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New York Folklore Quarterly, Vol. II, No. 4, November 1946

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Vol. II, No. 4, November, 1946

Parker (“Paddy”) McGoff

BAY RIDGE and old South Brooklyn, as they sprawled side by side along the banks of New York Bay, come back to me in fond recollections — memories of happy times in what we old-timers truthfully recall as pioneer days. Bay Ridge had not yet annexed herself to the City of Brooklyn, and we youngsters living within it found great delight in roving over the trails of what we considered wild country in the town of New Utrecht which sheltered Bay Ridge.

South Brooklyn had a backwoods of its own where we could hunt and trap wildlife or fish in the many streams for silverfish and goldfish, but our love of prowls and pranks sent us out into our neighbors’s territory on — shall we say foraging expeditions?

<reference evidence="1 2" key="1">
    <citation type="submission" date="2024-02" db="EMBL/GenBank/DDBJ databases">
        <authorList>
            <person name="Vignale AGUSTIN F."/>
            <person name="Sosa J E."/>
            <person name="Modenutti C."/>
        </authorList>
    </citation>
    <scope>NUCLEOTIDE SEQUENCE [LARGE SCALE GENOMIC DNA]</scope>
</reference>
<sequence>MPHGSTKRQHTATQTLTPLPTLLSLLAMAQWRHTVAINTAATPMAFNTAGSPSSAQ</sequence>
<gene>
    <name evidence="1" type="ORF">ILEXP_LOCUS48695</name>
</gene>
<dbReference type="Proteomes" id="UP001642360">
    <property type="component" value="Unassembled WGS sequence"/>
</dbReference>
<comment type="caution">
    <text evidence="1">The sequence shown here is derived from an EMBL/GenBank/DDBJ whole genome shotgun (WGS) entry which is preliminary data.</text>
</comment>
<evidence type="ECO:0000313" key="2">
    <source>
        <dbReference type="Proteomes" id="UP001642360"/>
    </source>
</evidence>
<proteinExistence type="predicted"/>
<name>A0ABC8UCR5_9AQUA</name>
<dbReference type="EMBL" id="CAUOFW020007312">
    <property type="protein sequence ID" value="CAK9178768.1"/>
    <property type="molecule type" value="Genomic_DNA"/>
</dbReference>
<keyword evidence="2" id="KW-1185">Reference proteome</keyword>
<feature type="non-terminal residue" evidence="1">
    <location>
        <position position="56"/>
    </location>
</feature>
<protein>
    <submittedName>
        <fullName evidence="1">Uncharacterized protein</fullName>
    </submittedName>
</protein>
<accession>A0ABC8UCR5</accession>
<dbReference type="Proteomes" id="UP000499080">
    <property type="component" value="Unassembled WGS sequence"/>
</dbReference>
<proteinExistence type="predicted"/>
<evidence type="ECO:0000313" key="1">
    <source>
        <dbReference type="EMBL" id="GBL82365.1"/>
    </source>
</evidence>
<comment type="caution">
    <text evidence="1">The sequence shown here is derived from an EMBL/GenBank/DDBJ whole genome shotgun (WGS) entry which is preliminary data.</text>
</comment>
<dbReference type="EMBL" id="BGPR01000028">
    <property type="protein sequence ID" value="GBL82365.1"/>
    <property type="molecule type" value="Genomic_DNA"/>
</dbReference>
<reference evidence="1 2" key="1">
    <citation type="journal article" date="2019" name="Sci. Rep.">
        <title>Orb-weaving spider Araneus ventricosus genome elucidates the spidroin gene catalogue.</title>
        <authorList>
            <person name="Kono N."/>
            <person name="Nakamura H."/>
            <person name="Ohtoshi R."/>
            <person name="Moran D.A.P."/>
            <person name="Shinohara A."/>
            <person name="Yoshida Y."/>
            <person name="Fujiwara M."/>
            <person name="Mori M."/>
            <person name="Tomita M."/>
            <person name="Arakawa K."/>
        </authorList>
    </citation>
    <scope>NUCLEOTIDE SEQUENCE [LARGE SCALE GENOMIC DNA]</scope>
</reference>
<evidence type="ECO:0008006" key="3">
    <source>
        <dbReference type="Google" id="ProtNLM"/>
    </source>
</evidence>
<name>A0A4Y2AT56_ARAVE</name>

Imagine our thrill of discovery as we stumbled upon a strawberry patch growing wild! Or join me in the pleasure I once more enjoy as I tingle to the thoughts of green fields, bright sunshine, clean fresh air, and the opportunity to bathe once more in the clear crystal waters that flowed through the Narrows leading out to the great Atlantic Ocean. It was in such settings that we youngsters played the games handed down to us, always adding a new wrinkle of our own, or inventing an entirely new game as the necessity drove us. For example: We changed the game of Duck on a Rock into Johnny Ride the Duck. In Duck on a Rock, the player being It would place his duck on a large boulder or tree stump in the playing area. The duck was a fair-sized, rounded stone, and the object was to knock the duck from its perch. The players hurled their ducks from a taw line drawn the required distance from the target, with the hope they would dislodge the sitting duck. Failure to do this compelled the hurler to retrieve his duck and get safely back to the taw line before being tagged by the chosen duck guardian. If unsuccessful, then his duck was made the target. We changed that game into Johnny Ride the Duck to help break up the monotony of a never too well liked trudge to school....

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